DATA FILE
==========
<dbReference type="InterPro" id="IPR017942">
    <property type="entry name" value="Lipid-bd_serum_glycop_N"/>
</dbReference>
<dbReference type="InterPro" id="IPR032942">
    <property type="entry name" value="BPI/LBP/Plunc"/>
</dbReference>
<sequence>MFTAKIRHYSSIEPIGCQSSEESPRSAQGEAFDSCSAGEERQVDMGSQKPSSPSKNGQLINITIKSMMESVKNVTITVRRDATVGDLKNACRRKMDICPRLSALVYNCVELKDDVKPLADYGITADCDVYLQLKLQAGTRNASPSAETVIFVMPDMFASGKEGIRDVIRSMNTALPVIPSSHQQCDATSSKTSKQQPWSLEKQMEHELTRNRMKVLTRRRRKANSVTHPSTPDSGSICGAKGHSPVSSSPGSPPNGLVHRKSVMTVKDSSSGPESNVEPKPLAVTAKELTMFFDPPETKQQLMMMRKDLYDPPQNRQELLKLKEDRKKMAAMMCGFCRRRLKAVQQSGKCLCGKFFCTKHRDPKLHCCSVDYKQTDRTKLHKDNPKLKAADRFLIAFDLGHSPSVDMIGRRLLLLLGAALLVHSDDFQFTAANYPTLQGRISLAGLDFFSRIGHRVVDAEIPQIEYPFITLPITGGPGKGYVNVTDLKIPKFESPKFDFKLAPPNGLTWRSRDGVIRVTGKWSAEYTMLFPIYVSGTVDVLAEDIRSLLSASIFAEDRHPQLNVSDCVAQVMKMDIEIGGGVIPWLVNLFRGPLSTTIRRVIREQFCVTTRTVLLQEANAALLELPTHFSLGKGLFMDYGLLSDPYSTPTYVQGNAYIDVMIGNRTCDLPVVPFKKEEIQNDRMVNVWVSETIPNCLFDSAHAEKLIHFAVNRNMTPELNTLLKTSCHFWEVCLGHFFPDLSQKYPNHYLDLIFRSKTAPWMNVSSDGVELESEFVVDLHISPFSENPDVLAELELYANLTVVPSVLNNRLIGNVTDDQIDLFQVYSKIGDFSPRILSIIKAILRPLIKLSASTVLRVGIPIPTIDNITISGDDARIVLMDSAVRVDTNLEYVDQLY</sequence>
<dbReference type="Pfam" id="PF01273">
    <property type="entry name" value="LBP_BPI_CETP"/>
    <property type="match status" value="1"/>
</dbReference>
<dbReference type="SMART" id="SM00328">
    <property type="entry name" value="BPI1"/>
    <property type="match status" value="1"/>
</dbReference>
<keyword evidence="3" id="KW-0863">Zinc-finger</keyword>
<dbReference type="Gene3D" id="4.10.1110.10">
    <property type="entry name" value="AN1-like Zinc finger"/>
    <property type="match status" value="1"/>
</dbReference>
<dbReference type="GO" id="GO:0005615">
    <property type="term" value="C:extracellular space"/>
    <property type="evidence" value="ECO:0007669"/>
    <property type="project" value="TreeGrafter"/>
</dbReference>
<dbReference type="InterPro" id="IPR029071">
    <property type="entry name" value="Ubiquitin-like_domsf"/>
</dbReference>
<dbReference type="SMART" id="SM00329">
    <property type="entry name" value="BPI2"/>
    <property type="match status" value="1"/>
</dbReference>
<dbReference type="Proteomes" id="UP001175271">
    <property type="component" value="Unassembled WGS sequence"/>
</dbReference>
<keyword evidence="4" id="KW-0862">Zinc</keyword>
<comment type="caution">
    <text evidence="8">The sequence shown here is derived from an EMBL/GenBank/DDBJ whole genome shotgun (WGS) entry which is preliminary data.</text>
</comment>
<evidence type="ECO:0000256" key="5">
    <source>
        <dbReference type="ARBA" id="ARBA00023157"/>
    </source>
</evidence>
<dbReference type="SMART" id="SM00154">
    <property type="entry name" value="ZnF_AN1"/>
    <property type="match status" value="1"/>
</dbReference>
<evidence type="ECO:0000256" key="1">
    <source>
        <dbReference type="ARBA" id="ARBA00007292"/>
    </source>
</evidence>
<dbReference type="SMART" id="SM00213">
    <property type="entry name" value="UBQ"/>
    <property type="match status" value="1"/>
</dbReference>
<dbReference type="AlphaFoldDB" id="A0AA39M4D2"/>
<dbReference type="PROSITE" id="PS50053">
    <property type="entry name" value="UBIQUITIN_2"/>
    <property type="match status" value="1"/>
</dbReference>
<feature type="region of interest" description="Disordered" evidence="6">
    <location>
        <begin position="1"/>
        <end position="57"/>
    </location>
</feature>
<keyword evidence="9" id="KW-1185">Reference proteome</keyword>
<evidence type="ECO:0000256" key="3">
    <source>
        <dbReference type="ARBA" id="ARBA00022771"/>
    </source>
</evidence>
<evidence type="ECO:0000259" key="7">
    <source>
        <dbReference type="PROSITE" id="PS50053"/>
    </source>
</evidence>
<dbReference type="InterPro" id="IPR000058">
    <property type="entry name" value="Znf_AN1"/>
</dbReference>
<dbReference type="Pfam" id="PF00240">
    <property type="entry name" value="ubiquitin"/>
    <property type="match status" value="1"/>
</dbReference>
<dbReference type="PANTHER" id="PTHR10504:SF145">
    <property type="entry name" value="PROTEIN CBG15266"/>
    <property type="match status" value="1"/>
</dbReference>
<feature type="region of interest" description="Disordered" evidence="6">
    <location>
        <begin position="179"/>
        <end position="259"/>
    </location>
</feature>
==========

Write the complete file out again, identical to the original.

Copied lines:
<dbReference type="InterPro" id="IPR017942">
    <property type="entry name" value="Lipid-bd_serum_glycop_N"/>
</dbReference>
<dbReference type="InterPro" id="IPR032942">
    <property type="entry name" value="BPI/LBP/Plunc"/>
</dbReference>
<sequence>MFTAKIRHYSSIEPIGCQSSEESPRSAQGEAFDSCSAGEERQVDMGSQKPSSPSKNGQLINITIKSMMESVKNVTITVRRDATVGDLKNACRRKMDICPRLSALVYNCVELKDDVKPLADYGITADCDVYLQLKLQAGTRNASPSAETVIFVMPDMFASGKEGIRDVIRSMNTALPVIPSSHQQCDATSSKTSKQQPWSLEKQMEHELTRNRMKVLTRRRRKANSVTHPSTPDSGSICGAKGHSPVSSSPGSPPNGLVHRKSVMTVKDSSSGPESNVEPKPLAVTAKELTMFFDPPETKQQLMMMRKDLYDPPQNRQELLKLKEDRKKMAAMMCGFCRRRLKAVQQSGKCLCGKFFCTKHRDPKLHCCSVDYKQTDRTKLHKDNPKLKAADRFLIAFDLGHSPSVDMIGRRLLLLLGAALLVHSDDFQFTAANYPTLQGRISLAGLDFFSRIGHRVVDAEIPQIEYPFITLPITGGPGKGYVNVTDLKIPKFESPKFDFKLAPPNGLTWRSRDGVIRVTGKWSAEYTMLFPIYVSGTVDVLAEDIRSLLSASIFAEDRHPQLNVSDCVAQVMKMDIEIGGGVIPWLVNLFRGPLSTTIRRVIREQFCVTTRTVLLQEANAALLELPTHFSLGKGLFMDYGLLSDPYSTPTYVQGNAYIDVMIGNRTCDLPVVPFKKEEIQNDRMVNVWVSETIPNCLFDSAHAEKLIHFAVNRNMTPELNTLLKTSCHFWEVCLGHFFPDLSQKYPNHYLDLIFRSKTAPWMNVSSDGVELESEFVVDLHISPFSENPDVLAELELYANLTVVPSVLNNRLIGNVTDDQIDLFQVYSKIGDFSPRILSIIKAILRPLIKLSASTVLRVGIPIPTIDNITISGDDARIVLMDSAVRVDTNLEYVDQLY</sequence>
<dbReference type="Pfam" id="PF01273">
    <property type="entry name" value="LBP_BPI_CETP"/>
    <property type="match status" value="1"/>
</dbReference>
<dbReference type="SMART" id="SM00328">
    <property type="entry name" value="BPI1"/>
    <property type="match status" value="1"/>
</dbReference>
<keyword evidence="3" id="KW-0863">Zinc-finger</keyword>
<dbReference type="Gene3D" id="4.10.1110.10">
    <property type="entry name" value="AN1-like Zinc finger"/>
    <property type="match status" value="1"/>
</dbReference>
<dbReference type="GO" id="GO:0005615">
    <property type="term" value="C:extracellular space"/>
    <property type="evidence" value="ECO:0007669"/>
    <property type="project" value="TreeGrafter"/>
</dbReference>
<dbReference type="InterPro" id="IPR029071">
    <property type="entry name" value="Ubiquitin-like_domsf"/>
</dbReference>
<dbReference type="SMART" id="SM00329">
    <property type="entry name" value="BPI2"/>
    <property type="match status" value="1"/>
</dbReference>
<dbReference type="Proteomes" id="UP001175271">
    <property type="component" value="Unassembled WGS sequence"/>
</dbReference>
<keyword evidence="4" id="KW-0862">Zinc</keyword>
<comment type="caution">
    <text evidence="8">The sequence shown here is derived from an EMBL/GenBank/DDBJ whole genome shotgun (WGS) entry which is preliminary data.</text>
</comment>
<evidence type="ECO:0000256" key="5">
    <source>
        <dbReference type="ARBA" id="ARBA00023157"/>
    </source>
</evidence>
<dbReference type="SMART" id="SM00154">
    <property type="entry name" value="ZnF_AN1"/>
    <property type="match status" value="1"/>
</dbReference>
<evidence type="ECO:0000256" key="1">
    <source>
        <dbReference type="ARBA" id="ARBA00007292"/>
    </source>
</evidence>
<dbReference type="SMART" id="SM00213">
    <property type="entry name" value="UBQ"/>
    <property type="match status" value="1"/>
</dbReference>
<dbReference type="AlphaFoldDB" id="A0AA39M4D2"/>
<dbReference type="PROSITE" id="PS50053">
    <property type="entry name" value="UBIQUITIN_2"/>
    <property type="match status" value="1"/>
</dbReference>
<feature type="region of interest" description="Disordered" evidence="6">
    <location>
        <begin position="1"/>
        <end position="57"/>
    </location>
</feature>
<keyword evidence="9" id="KW-1185">Reference proteome</keyword>
<evidence type="ECO:0000256" key="3">
    <source>
        <dbReference type="ARBA" id="ARBA00022771"/>
    </source>
</evidence>
<evidence type="ECO:0000259" key="7">
    <source>
        <dbReference type="PROSITE" id="PS50053"/>
    </source>
</evidence>
<dbReference type="InterPro" id="IPR000058">
    <property type="entry name" value="Znf_AN1"/>
</dbReference>
<dbReference type="Pfam" id="PF00240">
    <property type="entry name" value="ubiquitin"/>
    <property type="match status" value="1"/>
</dbReference>
<dbReference type="PANTHER" id="PTHR10504:SF145">
    <property type="entry name" value="PROTEIN CBG15266"/>
    <property type="match status" value="1"/>
</dbReference>
<feature type="region of interest" description="Disordered" evidence="6">
    <location>
        <begin position="179"/>
        <end position="259"/>
    </location>
</feature>